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Review: Of Afghan Horrors and Heroes

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By John Anderson

November 23, 2001


(3 1/2 STARS) JUNG (WAR) IN THE LAND OF THE MUJAHEDDIN. (U) Harrowing, courageous and remarkably intimate trip into Taliban-controlled Afghanistan, circa 1999-2000. Nice timing, too. Produced and directed by Alberto Vendemmiati, Fabrizio Lazzaretti and Giuseppe Petitto. 1:54 (violence,

gore). In Afghan and Italian with English subtitles. At Cinema Village, 12th Street east of University Place, Manhattan.

THE BUSH administration didn't commission "Jung (War) in the Land of the Mujaheddin" from Italian filmmakers Alberto Vendemmiati, Fabrizio Lazzaretti and Giuseppe Petitto, but it hardly hurts the cause, however inadvertently. The Afghanistan it portrays is a country, and people, with a boot on its neck, the ultra-fundamentalist Taliban having topped off 20 years of constant warfare with an unyielding reign of war, terror, gangsterism and hypocrisy. And you feel like you're there.

That at least some Mujaheddin associate the Taliban with U.S. influence may date the film a bit (not that they're wrong). But that's just a clue to the convoluted politics within an impenetrable morass.

The heroes of this remarkably detailed documentary - other than the various survivors of the omnipresent land mines, shelling and oppression - are an Italian surgeon, Gino Strada, and a war correspondent, Ettore Mo, who collaborate on setting up an emergency hospital in the northern part of the country. As Strada points out early on, not only has violence driven many aid organizations out of the region, many other such groups around the world have rendered themselves strictly irrelevant - by teaching wicker-making to Andeans ("they've been doing it for a thousand years) and cheese making to Kurds ("who've never eaten cheese"). Strada and Mo are out to save lives, if not limbs, and what they encounter en route is both a horrendous path of mayhem and spirit-killing religious tyranny.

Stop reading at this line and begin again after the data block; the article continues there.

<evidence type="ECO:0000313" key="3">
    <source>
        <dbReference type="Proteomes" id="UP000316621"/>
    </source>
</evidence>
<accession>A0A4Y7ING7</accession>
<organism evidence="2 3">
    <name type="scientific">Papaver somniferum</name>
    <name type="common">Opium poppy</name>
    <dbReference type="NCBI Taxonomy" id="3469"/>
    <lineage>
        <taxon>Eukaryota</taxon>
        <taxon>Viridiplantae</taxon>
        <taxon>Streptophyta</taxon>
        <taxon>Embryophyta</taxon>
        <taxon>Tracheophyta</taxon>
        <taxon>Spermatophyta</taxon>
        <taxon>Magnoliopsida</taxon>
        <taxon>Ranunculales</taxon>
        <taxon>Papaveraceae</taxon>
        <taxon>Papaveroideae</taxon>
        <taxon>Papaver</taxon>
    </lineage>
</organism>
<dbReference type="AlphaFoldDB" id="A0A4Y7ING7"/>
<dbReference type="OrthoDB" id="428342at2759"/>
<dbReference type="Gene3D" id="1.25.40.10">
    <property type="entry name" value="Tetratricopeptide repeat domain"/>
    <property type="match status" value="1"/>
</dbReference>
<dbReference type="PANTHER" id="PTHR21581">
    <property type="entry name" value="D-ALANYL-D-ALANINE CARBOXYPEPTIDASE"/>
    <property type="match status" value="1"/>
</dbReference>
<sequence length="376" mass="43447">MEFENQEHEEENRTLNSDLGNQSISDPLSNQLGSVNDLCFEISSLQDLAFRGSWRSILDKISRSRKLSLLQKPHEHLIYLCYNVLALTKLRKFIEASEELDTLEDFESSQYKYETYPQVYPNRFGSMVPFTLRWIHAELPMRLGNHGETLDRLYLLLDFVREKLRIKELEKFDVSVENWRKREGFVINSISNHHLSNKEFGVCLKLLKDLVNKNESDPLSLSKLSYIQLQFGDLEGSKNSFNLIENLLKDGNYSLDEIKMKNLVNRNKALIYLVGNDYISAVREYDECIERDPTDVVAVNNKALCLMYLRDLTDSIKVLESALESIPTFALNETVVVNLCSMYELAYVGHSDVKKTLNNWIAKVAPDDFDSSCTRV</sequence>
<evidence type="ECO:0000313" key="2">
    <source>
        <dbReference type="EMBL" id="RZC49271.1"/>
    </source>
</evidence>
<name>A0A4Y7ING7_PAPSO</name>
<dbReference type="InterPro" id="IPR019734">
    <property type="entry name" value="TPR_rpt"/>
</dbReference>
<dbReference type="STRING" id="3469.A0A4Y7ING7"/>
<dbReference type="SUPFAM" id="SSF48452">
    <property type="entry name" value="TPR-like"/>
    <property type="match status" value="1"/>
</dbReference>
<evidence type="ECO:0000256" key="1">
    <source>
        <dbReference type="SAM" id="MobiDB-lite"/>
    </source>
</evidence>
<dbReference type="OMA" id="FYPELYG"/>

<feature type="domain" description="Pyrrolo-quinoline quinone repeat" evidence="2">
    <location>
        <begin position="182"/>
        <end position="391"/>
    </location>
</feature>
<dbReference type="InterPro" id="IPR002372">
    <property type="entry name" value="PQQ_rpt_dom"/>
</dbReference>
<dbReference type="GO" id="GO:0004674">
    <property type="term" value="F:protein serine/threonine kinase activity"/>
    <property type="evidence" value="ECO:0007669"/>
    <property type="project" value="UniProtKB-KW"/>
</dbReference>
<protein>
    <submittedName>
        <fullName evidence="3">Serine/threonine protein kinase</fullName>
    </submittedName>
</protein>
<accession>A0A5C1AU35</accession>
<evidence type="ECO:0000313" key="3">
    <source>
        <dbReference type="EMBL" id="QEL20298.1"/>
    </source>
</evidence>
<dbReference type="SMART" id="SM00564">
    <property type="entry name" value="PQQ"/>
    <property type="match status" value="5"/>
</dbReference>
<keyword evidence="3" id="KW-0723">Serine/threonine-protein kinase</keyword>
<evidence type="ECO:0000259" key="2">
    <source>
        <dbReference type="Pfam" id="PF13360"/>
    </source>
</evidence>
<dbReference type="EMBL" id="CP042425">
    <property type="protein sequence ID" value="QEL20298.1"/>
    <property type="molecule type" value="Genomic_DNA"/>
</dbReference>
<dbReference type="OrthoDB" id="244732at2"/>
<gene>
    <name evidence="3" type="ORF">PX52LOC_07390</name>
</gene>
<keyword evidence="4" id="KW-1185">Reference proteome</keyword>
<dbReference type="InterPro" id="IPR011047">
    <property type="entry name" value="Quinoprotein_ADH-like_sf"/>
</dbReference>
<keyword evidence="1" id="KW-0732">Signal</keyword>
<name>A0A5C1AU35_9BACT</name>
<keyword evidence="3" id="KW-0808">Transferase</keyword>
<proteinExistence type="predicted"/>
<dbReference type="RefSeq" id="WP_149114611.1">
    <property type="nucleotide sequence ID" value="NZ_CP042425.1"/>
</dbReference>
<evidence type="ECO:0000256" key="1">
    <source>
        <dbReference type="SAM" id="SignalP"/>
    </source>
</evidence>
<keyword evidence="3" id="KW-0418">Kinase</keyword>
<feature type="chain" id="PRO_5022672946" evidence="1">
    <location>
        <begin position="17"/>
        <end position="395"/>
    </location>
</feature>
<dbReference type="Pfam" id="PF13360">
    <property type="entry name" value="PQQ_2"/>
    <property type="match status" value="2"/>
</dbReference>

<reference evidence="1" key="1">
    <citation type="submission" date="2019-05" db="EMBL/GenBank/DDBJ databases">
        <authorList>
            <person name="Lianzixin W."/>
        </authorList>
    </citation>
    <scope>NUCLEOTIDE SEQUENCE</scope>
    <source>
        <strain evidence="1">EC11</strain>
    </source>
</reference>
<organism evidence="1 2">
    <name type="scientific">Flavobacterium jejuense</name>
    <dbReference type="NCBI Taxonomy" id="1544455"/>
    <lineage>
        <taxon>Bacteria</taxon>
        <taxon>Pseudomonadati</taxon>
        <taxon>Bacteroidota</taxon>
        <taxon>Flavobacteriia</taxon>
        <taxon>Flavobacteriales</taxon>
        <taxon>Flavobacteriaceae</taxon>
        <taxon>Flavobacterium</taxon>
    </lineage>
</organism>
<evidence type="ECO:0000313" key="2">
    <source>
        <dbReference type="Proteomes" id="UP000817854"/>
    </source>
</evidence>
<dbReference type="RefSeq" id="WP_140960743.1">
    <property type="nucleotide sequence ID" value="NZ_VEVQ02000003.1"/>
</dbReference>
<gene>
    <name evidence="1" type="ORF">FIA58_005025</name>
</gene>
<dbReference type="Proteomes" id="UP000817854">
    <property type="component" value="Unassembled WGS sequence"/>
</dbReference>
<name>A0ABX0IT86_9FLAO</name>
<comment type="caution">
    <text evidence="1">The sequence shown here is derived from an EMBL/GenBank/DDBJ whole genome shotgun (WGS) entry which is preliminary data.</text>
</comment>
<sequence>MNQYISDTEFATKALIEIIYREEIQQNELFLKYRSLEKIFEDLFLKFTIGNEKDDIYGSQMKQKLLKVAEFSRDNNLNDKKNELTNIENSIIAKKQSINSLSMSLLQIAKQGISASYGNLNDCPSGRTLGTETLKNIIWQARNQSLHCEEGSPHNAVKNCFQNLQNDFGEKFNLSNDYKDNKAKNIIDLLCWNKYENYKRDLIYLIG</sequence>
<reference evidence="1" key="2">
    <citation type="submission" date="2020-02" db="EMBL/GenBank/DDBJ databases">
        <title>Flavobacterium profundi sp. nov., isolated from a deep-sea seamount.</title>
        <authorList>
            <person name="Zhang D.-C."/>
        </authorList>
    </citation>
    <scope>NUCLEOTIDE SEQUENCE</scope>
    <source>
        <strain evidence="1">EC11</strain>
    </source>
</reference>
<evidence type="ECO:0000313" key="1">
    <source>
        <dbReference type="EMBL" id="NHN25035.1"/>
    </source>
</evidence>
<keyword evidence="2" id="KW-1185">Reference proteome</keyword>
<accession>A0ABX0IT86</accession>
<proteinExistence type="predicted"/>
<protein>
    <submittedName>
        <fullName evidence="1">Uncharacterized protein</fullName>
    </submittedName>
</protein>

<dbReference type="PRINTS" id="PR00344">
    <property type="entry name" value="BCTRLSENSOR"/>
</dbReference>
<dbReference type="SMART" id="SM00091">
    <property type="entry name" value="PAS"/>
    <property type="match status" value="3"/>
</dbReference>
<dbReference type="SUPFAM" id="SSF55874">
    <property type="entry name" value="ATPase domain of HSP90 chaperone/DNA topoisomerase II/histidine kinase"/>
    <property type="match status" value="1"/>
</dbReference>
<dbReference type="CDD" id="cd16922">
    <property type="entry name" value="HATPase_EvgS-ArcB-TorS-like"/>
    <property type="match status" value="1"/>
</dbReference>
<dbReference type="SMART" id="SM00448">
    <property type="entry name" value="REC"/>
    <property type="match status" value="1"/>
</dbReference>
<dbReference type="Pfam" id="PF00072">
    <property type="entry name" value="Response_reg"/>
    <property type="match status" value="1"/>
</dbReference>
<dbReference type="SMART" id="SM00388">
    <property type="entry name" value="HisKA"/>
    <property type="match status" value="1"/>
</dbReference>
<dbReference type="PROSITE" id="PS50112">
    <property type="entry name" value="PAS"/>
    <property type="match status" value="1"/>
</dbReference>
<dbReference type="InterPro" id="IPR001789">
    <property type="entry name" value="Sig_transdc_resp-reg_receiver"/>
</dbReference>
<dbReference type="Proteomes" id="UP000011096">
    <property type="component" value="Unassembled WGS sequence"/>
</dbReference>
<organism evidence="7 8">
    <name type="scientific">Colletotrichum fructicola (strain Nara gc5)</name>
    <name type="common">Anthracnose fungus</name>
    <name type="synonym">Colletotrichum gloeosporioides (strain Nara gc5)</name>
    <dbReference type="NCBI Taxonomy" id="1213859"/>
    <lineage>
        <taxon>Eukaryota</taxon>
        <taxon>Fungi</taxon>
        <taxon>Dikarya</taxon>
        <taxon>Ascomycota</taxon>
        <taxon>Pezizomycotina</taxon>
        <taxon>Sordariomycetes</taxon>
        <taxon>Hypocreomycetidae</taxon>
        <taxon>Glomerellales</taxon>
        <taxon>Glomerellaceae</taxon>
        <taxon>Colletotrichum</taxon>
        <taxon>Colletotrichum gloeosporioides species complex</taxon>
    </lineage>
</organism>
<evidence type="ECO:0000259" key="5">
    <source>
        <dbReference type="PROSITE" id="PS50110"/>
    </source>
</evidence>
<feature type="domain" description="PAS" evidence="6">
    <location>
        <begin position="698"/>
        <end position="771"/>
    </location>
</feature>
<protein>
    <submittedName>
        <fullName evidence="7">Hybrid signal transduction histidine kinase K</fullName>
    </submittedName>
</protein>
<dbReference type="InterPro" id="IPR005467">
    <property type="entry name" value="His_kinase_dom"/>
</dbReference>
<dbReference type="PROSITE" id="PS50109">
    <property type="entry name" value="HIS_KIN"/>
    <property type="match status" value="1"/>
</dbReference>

Vendemmiati, Lazzaretti and Petitto, whose film was honored at the recent Human Rights Film Festival as well as at the Vancouver Film Festival, attain an astounding access to Afghan places, people and sound: From the frontline roar of a rocket launcher to the wiping of a sawblade at an operating table, there's an immediacy that's gripping, though never the entire story: Their roaming, inquisitive camera and the compression of their editing give the film a broad humanity and scope, be it through a wink, a detail or the weary resignation of one more war widow.

One Mujaheddin-captured Taliban soldier, an import from Pakistan, explains his party's position: "Everybody in the world must embrace Islam, because only that way will their hardships be resolved." For all the horror it depicts, you certainly can't say "Jung" doesn't have a sense of humor.

Copyright 2001, Newsday, Inc.

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